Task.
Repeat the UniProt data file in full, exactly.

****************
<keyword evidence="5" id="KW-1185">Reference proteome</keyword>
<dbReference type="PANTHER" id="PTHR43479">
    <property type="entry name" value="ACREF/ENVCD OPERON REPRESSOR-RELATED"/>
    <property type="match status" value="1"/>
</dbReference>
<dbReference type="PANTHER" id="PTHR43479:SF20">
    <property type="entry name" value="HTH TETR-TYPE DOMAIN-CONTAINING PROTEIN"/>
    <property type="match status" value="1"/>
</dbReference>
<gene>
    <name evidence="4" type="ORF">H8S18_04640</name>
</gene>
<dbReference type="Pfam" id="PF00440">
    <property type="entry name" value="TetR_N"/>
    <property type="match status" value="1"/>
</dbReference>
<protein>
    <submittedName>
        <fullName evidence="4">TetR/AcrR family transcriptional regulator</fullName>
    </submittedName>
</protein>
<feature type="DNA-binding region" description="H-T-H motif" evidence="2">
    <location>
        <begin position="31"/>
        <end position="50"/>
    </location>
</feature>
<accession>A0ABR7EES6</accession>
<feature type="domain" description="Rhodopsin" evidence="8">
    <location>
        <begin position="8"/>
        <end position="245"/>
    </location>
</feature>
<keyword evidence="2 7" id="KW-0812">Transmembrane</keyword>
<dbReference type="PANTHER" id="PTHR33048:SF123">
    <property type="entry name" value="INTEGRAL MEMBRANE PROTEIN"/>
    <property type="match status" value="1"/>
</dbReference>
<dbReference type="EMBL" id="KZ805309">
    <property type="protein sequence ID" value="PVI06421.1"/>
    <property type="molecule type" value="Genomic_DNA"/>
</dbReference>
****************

<keyword evidence="5" id="KW-1185">Reference proteome</keyword>
<dbReference type="PANTHER" id="PTHR43479">
    <property type="entry name" value="ACREF/ENVCD OPERON REPRESSOR-RELATED"/>
    <property type="match status" value="1"/>
</dbReference>
<dbReference type="PANTHER" id="PTHR43479:SF20">
    <property type="entry name" value="HTH TETR-TYPE DOMAIN-CONTAINING PROTEIN"/>
    <property type="match status" value="1"/>
</dbReference>
<gene>
    <name evidence="4" type="ORF">H8S18_04640</name>
</gene>
<dbReference type="Pfam" id="PF00440">
    <property type="entry name" value="TetR_N"/>
    <property type="match status" value="1"/>
</dbReference>
<protein>
    <submittedName>
        <fullName evidence="4">TetR/AcrR family transcriptional regulator</fullName>
    </submittedName>
</protein>
<feature type="DNA-binding region" description="H-T-H motif" evidence="2">
    <location>
        <begin position="31"/>
        <end position="50"/>
    </location>
</feature>
<accession>A0ABR7EES6</accession>
<feature type="domain" description="Rhodopsin" evidence="8">
    <location>
        <begin position="8"/>
        <end position="245"/>
    </location>
</feature>
<keyword evidence="2 7" id="KW-0812">Transmembrane</keyword>
<dbReference type="PANTHER" id="PTHR33048:SF123">
    <property type="entry name" value="INTEGRAL MEMBRANE PROTEIN"/>
    <property type="match status" value="1"/>
</dbReference>
<dbReference type="EMBL" id="KZ805309">
    <property type="protein sequence ID" value="PVI06421.1"/>
    <property type="molecule type" value="Genomic_DNA"/>
</dbReference>